What are you doing at this moment? Well, of course, you’re reading my blog post. But, what were you doing yesterday at this time? Were you watching Netflix, reading a book? What will you be doing tomorrow at this time? Will you be eating some Easy Mac, doing homework? I’ll go out on a whim here and say your answers to each of these questions will be different. And even if I’m wrong, and you’ll be doing the same thing three days in a row, you’d agree that each of the instances of what you’re doing are different, right? Well, Hegel would sure have some things to say to you.
Hegel’s Phenomenology of Spirit explores his views of identity. Like previous philosophers such as Kant and Descartes, he forms his own definition of what identity consists of. He deduces that the first knowledge we obtain is immediate and therefore the attempt to describe its identity is also immediate (90). He defines “sense-certainty” as the genuine feeling that comes from sensory experience. In Hegel’s view, sense-certainty seems to be the most certain form of gaining information because it provides the most truth to the individual. However, he attacks this “certainty” in the next sentence because he knows that out of this certainty, it makes it impossible to determine a deviance from this certainty. From this, Hegel also deduces that “consciousness, for its part, is in this certainty only as a pure ‘I’” (91), which means that the ability of self-consciousness is the purest form of knowing oneself. When you know yourself, you can place qualities on yourself. As you find out about the world around you, the objects in the environment can also contain qualities that you first learned by knowing yourself. He concludes his paragraph that “on the contrary, the thing is, and it is, merely because it is” (91). This statement sounds rather amusing and oversimplified but it provides a thought-provoking idea that the qualities of an object are present and that the reason the qualities are present is irrelevant.
Later in his philosophy paper, Hegel proposes a simple thought experiment to examine if qualities are universal. Suppose it is night time right now and “we write down this truth; a truth cannot lose anything by being written down, any more than it can lose anything through our preserving it. If now, this noon, we look again at the written truth we shall have to say that it has become stale” (95). In this thought experiment, Hegel proves that not every quality is everlasting or universal. Some things we label as qualities are not what someone else would consider. While it may be nighttime right now in this side of the world, it is bright and sunny on the other half of earth. Based on the perspective of the person, the qualities we give to objects around us can be contrary to the qualities based off of a different person’s perspective. Ultimately, this provides some relativism and uncertainty when we set out to define the qualities of the world around us.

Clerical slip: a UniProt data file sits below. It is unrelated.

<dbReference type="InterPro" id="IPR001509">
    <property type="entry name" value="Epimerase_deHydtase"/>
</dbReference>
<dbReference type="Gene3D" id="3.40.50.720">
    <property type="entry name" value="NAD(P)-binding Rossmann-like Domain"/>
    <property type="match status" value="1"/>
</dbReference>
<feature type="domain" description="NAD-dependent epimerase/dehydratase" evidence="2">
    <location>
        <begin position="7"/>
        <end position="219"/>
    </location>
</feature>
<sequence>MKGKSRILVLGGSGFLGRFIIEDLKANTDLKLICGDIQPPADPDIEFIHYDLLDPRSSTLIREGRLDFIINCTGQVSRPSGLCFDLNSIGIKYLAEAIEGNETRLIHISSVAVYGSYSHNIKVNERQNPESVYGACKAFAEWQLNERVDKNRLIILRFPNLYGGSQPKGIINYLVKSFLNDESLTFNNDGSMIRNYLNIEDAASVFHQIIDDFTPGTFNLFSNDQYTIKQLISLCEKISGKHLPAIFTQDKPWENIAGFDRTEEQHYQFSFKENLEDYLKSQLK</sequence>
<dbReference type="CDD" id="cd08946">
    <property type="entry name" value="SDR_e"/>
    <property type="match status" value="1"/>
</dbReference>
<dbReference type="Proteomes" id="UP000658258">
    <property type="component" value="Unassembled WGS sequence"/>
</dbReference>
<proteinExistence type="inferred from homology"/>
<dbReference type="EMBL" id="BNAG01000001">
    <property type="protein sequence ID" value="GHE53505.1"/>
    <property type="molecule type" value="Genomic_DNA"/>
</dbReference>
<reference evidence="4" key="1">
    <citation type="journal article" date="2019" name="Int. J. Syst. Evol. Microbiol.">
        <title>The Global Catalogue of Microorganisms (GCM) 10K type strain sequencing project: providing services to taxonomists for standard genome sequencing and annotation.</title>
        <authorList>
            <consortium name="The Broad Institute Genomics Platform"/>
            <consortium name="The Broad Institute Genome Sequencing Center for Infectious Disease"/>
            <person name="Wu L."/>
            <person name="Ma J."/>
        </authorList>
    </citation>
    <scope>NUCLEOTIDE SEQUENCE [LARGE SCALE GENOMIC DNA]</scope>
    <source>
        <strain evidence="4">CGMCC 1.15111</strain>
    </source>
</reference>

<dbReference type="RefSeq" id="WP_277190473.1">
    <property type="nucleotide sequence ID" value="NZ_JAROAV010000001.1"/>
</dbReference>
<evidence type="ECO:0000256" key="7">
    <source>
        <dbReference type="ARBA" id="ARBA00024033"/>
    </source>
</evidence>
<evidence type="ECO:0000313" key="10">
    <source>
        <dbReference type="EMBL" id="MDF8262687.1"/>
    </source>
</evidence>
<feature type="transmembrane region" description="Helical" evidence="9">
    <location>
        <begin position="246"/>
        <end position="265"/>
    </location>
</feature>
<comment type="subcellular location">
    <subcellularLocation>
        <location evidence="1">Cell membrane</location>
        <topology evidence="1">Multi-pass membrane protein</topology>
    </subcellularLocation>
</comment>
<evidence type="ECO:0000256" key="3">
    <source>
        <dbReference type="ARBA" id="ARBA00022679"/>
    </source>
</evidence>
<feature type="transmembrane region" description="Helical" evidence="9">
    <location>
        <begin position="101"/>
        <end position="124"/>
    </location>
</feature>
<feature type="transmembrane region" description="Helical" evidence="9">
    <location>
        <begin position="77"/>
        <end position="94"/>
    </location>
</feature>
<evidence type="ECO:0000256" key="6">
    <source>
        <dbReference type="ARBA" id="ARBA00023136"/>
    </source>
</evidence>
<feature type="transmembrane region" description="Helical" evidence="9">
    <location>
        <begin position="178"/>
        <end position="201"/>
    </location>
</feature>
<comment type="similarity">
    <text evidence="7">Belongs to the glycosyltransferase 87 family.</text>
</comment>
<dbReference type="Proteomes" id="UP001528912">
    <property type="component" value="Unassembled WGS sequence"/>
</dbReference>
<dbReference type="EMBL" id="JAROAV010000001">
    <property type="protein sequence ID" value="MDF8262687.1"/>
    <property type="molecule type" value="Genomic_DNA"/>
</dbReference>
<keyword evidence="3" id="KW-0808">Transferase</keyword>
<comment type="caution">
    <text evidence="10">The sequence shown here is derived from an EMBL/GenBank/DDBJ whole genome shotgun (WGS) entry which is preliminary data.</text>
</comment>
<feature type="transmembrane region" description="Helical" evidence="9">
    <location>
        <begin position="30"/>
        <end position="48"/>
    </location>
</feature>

In Phenomenology of Spirit, G.W.F. Hegel discusses the meaning of “here” and “now” to determine how they relate to truth and “universality” (95, 96). Hegel indicates that at the exact moment of “now,” that is the “truest knowledge” because at that exact moment it is true that we are in the “now,” but he goes on to indicate how “now” simultaneously lacks all aspects of truth (91). Continue reading
“‘Here’ itself does not vanish; on the contrary, it abides constant in the vanishing of the house, the tree, etc., and is indifferently house or tree. Again, therefore, the ‘This’ shows itself to be a mediated simplicity, or a universality” (61).
I think that Hegel’s theory concerning “Here” is absolutely fascinating for its implications with regards to “universality” and “consciousness.” Hegel claims that “Here” is a term used to describe the placement or position in which a certain object resides. The word is constant. Just because its fixation changes, such as shifting from defining the placement of a dog to the placement of a cat, does not mean that “Here” “vanishes,” or takes on another meaning. It merely shifts focus from one object to another.
The theory of “Here” is imperative in the explanation of Hegel’s belief in universality, or the essence of a thing. Although “Here” can be used to describe many different objects, its meaning does not change based off of its fixation. With whatever object it references, “Here” refers to the placement of position of a thing not the thing in which is describes. Therefore, “Here” in itself never disappears or changes in meaning; rather, its focus shifts depending on the way in which it is being used to define the placement of an object. Its essence is never transformed.
The theories of “Here” and “universality” all tie into Hegel’s overarching theme of consciousness or cognitive awareness. As humans, we are constantly using our senses to gain knowledge and data from our environment. In order to quantify and then analyze such information, we need markers such as “This” and “Here.” These terms allow us to determine the meaning of and interpret the details our senses recognize. Such techniques provide us with the ability to ascertain the essence of the things we run into during our travels so that we may be cognitively aware of the environment surrounding and our placement in such an environment. Therefore, “Here” serves not only as a way in which to define the position of objects near and around us but also as a facilitator of the discovery of our own placement in the world.